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ORIGINAL ARTICLE
Year : 2017  |  Volume : 8  |  Issue : 2  |  Page : 27-31

Association of depression and its treatment on the outcome of diabetic foot ulcer


1 Department of Medicine, Baqai Institute of Diabetology and Endocrinology, Baqai Medical University, Karachi, Pakistan
2 Department of Biochemistry, Hamdard College of Medicine and Dentistry, Hamdard University, Karachi, Pakistan
3 Department of Research; Biochemistry, Baqai Institute of Diabetology and Endocrinology, Baqai Medical University, Karachi, Pakistan

Correspondence Address:
Muhammad Yakoob Ahmedani
Plot No. 1-2, II-B, Nazimabad No. 2, Karachi 74600
Pakistan
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Source of Support: None, Conflict of Interest: None


DOI: 10.4103/jod.jod_10_17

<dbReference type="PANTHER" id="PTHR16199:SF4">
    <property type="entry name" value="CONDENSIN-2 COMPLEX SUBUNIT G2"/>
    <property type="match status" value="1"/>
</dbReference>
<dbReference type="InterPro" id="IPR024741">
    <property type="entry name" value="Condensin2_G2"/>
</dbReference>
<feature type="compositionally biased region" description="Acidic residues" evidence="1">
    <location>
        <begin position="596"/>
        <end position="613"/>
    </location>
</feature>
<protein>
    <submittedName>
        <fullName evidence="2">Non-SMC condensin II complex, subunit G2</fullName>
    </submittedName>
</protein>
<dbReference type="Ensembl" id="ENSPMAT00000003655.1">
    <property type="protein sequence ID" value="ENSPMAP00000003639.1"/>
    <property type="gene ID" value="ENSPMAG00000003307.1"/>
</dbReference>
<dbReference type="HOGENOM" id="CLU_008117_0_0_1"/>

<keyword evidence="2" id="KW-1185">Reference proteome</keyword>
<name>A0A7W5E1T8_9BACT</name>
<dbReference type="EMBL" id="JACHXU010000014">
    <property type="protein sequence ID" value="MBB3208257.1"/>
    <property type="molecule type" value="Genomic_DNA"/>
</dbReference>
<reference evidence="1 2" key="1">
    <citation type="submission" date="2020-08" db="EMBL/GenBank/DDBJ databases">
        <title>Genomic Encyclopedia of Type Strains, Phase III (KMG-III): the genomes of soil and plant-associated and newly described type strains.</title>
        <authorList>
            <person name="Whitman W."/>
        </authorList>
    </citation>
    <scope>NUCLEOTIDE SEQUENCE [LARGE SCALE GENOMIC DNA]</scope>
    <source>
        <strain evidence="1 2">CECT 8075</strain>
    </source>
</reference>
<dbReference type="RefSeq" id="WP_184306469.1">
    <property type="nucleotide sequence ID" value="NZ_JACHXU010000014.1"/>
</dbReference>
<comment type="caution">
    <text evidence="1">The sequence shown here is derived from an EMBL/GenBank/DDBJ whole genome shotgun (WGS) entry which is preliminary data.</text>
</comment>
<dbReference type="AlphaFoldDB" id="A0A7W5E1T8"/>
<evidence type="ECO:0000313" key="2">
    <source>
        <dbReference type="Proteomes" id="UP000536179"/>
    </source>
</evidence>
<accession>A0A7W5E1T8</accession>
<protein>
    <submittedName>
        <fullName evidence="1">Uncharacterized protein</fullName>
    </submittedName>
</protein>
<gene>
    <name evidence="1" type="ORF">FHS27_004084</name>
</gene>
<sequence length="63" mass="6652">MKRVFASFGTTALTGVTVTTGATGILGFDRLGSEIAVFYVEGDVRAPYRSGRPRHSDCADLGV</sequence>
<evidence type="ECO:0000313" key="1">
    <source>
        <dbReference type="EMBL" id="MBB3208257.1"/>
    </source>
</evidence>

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Aim: This study aimed to assess depression symptoms among patients with diabetic foot ulcer and to compare the outcome of diabetic foot ulcer between normal participants and participants with depressive symptoms. Methodology: This prospective, observational study was conducted at Baqai Institute of Diabetology and Endocrinology, after getting approval from ethics committee. Patients who were attending the foot clinic were invited to participate in the study. Diabetic foot ulcers were classified according to the University of Texas classification criteria. Depression was assessed using the Patient Health Questionnaire-9 (PHQ-9). Both groups were given standard diabetes and foot care treatment. In addition, antidepressant treatment was given to the participants with depressive symptoms for 3 months. After 3 months, PHQ-9 was again administered to the participants with depressive symptoms, and the outcome of foot ulcer was noted and compared to baseline data. Results: Of the total participants (n = 105), nearly half of them were found to have depressive symptoms (n = 53, 50.4%). At baseline, no significant difference was found in the distribution of hypertension, history of smoking and duration, grading and type of ulcers between normal participants and participants with depressive symptoms. Three months of antidepressant treatment brought significant improvement in the mean depression score (P ≤ 0.05). After 3 months, healing time of ulcers, rate of minor and major amputations, patients on treatment and patients who lost to follow-up were comparable between the groups. Conclusions: In this study, every second patient with diabetic foot ulcer was found to have depressive symptoms. Anti-depressive treatment alleviated depression and made foot ulcer outcome comparable to non-depressed patients.


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